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U.S. Religion Report Assails China Over Abuses Of Muslims

The report says of the Members of China's Uyghur Muslim population continue to be subject to that "the Chinese government has ripped entire families apart, detaining between 800,000 and 2 million adults in concentration camps and relegating some of their children to orphanages."
The report says of the Members of China's Uyghur Muslim population continue to be subject to that "the Chinese government has ripped entire families apart, detaining between 800,000 and 2 million adults in concentration camps and relegating some of their children to orphanages."

Members of China's Uyghur Muslim population continue to be subject to "egregious abuses" but the government in Beijing has faced few, if any, consequences, a bipartisan U.S. federal commission says in its 2019 annual report on religious freedom worldwide.

The report, published by the U.S. Commission on International Religious Freedom (USCIRF) on April 29, also recommends that the State Department include Russia and Uzbekistan alongside Iran, Pakistan, Tajikistan, Turkmenistan, and others on a list of the worst violators of religious freedom -- the so-called Tier 1 "countries of particular concern" (CPCs).

Those recommendations reflect concern that the Russian state "accelerated [its] repressive behavior" toward religious minorities in 2018 and that "severe violations of religious freedom persisted" in Uzbekistan despite improvements.

The USCIRF denounces China for its treatment of its Uyghur Muslim minority, mainly in the northwestern region of Xinjiang, as well as other mostly Muslim groups there such as ethnic Kazakhs. The Uyghurs -- of whom there are some 15 million in China -- have long complained about their treatment under Beijing's rule.

"Uyghur Muslims are constantly surveilled, their phones confiscated and scanned, their skin pricked for blood samples to collect their DNA, their children prohibited from attending mosque," the USCIRF report says.

"Even worse, the Chinese government has ripped entire families apart, detaining between 800,000 and 2 million adults in concentration camps and relegating some of their children to orphanages," the report adds.

"Families cannot contact one another due to fear of government monitoring; thus, countless Uyghur Muslims have no idea where their loved ones are or if they are even alive," it says.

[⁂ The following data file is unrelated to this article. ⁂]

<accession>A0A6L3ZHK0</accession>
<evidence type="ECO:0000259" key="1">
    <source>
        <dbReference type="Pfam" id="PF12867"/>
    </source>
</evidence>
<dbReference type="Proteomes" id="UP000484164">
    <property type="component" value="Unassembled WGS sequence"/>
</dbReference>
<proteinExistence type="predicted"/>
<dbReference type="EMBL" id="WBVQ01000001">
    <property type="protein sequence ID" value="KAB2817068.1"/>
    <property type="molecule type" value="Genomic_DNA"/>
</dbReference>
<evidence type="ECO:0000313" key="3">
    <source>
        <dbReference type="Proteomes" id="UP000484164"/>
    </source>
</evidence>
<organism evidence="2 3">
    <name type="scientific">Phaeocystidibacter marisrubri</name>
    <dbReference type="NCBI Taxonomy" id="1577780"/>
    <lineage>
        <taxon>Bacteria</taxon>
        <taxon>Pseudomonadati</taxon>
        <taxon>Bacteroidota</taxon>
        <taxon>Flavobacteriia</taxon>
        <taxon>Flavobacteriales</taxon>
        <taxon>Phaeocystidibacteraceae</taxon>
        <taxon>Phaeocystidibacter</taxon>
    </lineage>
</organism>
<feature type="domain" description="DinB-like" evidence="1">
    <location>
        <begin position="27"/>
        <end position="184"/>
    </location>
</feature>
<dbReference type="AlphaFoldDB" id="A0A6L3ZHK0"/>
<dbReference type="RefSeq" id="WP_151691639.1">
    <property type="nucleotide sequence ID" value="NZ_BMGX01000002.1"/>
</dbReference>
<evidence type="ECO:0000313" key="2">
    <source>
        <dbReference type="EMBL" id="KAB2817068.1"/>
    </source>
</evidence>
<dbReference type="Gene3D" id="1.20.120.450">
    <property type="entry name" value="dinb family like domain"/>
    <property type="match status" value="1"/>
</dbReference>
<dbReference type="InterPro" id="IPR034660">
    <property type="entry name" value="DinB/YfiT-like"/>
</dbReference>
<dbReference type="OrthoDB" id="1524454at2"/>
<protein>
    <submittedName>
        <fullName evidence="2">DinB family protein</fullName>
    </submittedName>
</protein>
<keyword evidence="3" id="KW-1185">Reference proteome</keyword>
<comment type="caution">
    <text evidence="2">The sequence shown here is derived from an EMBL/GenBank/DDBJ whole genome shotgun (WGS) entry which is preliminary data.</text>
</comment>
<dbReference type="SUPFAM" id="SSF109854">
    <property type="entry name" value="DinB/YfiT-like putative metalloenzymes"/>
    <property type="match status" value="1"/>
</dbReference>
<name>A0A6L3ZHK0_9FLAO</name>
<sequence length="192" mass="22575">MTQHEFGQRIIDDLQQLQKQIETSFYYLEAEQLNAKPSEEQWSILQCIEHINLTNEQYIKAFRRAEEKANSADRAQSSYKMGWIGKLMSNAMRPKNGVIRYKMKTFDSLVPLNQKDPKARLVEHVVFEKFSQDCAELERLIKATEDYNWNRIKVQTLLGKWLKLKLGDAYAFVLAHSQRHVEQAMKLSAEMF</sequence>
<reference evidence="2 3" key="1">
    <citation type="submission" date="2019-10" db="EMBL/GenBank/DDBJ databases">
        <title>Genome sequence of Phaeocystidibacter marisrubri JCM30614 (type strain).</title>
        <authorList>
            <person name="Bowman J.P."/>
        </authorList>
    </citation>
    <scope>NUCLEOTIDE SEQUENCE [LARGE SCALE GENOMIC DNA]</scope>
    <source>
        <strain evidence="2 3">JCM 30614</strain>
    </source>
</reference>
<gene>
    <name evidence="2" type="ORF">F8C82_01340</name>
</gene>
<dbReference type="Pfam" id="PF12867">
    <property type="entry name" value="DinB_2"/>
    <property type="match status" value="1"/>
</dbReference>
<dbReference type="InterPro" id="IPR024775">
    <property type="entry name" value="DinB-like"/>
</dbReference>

It adds that although a handful of foreign governments -- including the United States, Britain, and Turkey -- have "harshly condemned" Beijing for these "egregious abuses," the government has not faced any consequences.

"Despite years of escalating abuses, the wider international community has tragically missed the opportunity to prevent what is now happening to Uyghur and other Muslims in China," it says.

Beijing has denied that it operates internment camps and reeducation centers for Uyghurs, Kazakhs, and other mostly Muslim groups in Xinjiang. Turkic-speaking Kazakhs are the second-largest indigenous community in Xinjiang after Uyghurs, and the region is also home to ethnic Kyrgyz, Tajiks, and Hui, also known as Dungans.

The government insists the facilities are "vocational education centers" aimed at helping people steer clear of terrorism and allow them to be reintegrated into society.

Hiding Behind 'Public Order'

The annual report says that "unfortunately, China is only one of several countries where freedom of religion or belief remained in peril throughout 2018."

While some governments "have joined the fight to promote freedom of religion or belief, others brazenly suppress it," it said.

It says countries such as Tajikistan, Sudan, and Vietnam suppress religious freedom under the guise of protecting "public order" or "national security," often using real or perceived threats of terrorism or public unrest to justify the restriction of rights and "outright persecution of their own people."

"Some -- like Russia, China, Eritrea, and Turkmenistan -- expose their own insecurities by branding religious and ethnic minorities as 'extremists,' in part because these governments believe these groups are under 'foreign influence,'" it adds.